Tobes the whole concept of abandoning fossil fuels now and by 2030 is too soon imo. The current economic climate, poverty , inflationary wages, increasing taxation, increasing taxes is I am sad to say pushing green progress back. If only we had kept some of our coal and nuclear power stations , just another ten years, we wouldn’t be at the mercy of others outside the U.K. Plus sorry to say it a considerable number of our population couldn’t afford to buy an EV at the moment. I have said it before, it’s all about timing and the economy being put back on a steady footing. NOT about castigating green energy😉.It must be made easily affordable for all which today it isn’t.
 
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Jun 20, 2005
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What we motorist calls "synthetic" oil is as you say based on oil, but there are true synthetic oils and greases too that do not use fossil based oil. But even if oils and greases were to be based on fossil oil the world usage would be insignificant compared to burning the stuff as fuels. But surely the time taken to become UK self sufficient in in "is it oil or gas?" would be running in parallel with the increasing sources of renewables that generate electricity. With increased electrical capacity the UK would be moving away from a global prices that effect oil and gas and hence electric, and then be able to move to lower energy costs for the country.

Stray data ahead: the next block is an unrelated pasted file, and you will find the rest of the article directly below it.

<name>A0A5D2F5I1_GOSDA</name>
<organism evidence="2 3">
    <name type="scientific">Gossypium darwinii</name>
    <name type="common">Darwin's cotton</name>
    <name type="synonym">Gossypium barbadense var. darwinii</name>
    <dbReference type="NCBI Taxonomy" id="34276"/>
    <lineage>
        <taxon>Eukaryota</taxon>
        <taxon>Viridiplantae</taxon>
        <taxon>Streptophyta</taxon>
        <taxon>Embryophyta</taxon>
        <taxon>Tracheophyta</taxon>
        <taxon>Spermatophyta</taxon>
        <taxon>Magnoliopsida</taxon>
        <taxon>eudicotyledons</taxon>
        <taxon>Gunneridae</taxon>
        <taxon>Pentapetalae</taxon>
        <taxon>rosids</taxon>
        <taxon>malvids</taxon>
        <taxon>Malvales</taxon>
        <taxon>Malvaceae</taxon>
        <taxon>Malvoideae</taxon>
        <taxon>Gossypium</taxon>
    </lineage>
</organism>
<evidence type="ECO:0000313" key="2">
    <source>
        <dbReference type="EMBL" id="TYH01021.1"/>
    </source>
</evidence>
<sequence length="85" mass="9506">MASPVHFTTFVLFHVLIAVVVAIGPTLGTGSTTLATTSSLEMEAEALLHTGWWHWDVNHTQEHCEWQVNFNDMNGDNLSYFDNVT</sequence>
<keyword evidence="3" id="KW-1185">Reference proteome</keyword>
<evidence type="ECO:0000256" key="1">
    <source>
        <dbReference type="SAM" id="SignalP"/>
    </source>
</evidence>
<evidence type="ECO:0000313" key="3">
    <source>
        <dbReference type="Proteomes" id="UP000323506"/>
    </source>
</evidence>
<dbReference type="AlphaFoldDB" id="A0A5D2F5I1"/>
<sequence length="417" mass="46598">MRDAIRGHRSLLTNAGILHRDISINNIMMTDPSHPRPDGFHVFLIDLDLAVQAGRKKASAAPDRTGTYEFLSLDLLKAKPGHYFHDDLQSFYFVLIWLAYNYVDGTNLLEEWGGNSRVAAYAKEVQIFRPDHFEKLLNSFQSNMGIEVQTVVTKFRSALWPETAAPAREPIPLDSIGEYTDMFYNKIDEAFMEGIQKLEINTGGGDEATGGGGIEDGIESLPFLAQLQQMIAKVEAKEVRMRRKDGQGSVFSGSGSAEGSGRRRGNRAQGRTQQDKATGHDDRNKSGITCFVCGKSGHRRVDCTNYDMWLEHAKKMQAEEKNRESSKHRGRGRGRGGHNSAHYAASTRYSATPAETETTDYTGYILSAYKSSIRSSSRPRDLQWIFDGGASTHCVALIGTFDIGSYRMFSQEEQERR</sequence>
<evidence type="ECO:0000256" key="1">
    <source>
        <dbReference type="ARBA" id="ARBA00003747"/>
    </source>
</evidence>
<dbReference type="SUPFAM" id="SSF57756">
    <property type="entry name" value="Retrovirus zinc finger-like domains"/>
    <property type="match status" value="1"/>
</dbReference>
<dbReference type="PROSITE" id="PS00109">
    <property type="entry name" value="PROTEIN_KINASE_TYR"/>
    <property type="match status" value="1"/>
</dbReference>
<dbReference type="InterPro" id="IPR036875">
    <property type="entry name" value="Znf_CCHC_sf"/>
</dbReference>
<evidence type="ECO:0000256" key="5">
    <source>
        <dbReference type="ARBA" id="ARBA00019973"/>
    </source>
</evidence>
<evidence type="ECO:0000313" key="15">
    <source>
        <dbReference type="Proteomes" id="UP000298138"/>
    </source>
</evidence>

I see that Clive . When do you think that will happen for everyone?
 
Nov 11, 2009
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Tobes the whole concept of abandoning fossil fuels now and by 2030 is too soon imo. The current economic climate, poverty , inflationary wages, increasing taxation, increasing taxes is I am sad to say pushing green progress back. If only we had kept some of our coal and nuclear power stations , just another ten years, we wouldn’t be at the mercy of others outside the U.K. Plus sorry to say it a considerable number of our population couldn’t afford to buy an EV at the moment. I have said it before, it’s all about timing and the economy being put back on a steady footing. NOT about castigating green energy😉.It must be made easily affordable for all which today it isn’t.
I haven't seen anything that requires the UK to abandon fossil fuel by 2030. Not even HMG on a bad day have shared that gem with us. :unsure:
 
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Nov 11, 2009
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I see that Clive . When do you think that will happen for everyone?
Difficult one to call but things are moving on apace, which often don't get reflected in the media. But are you considering UK, the developed nations or the world? There will be different speeds for all Im sure, and its impossible to put a definitive timescale on it that's why the COP summits are so valuable as one of the outputs is an audit of progress, against predictions and promises.
 
Jul 23, 2021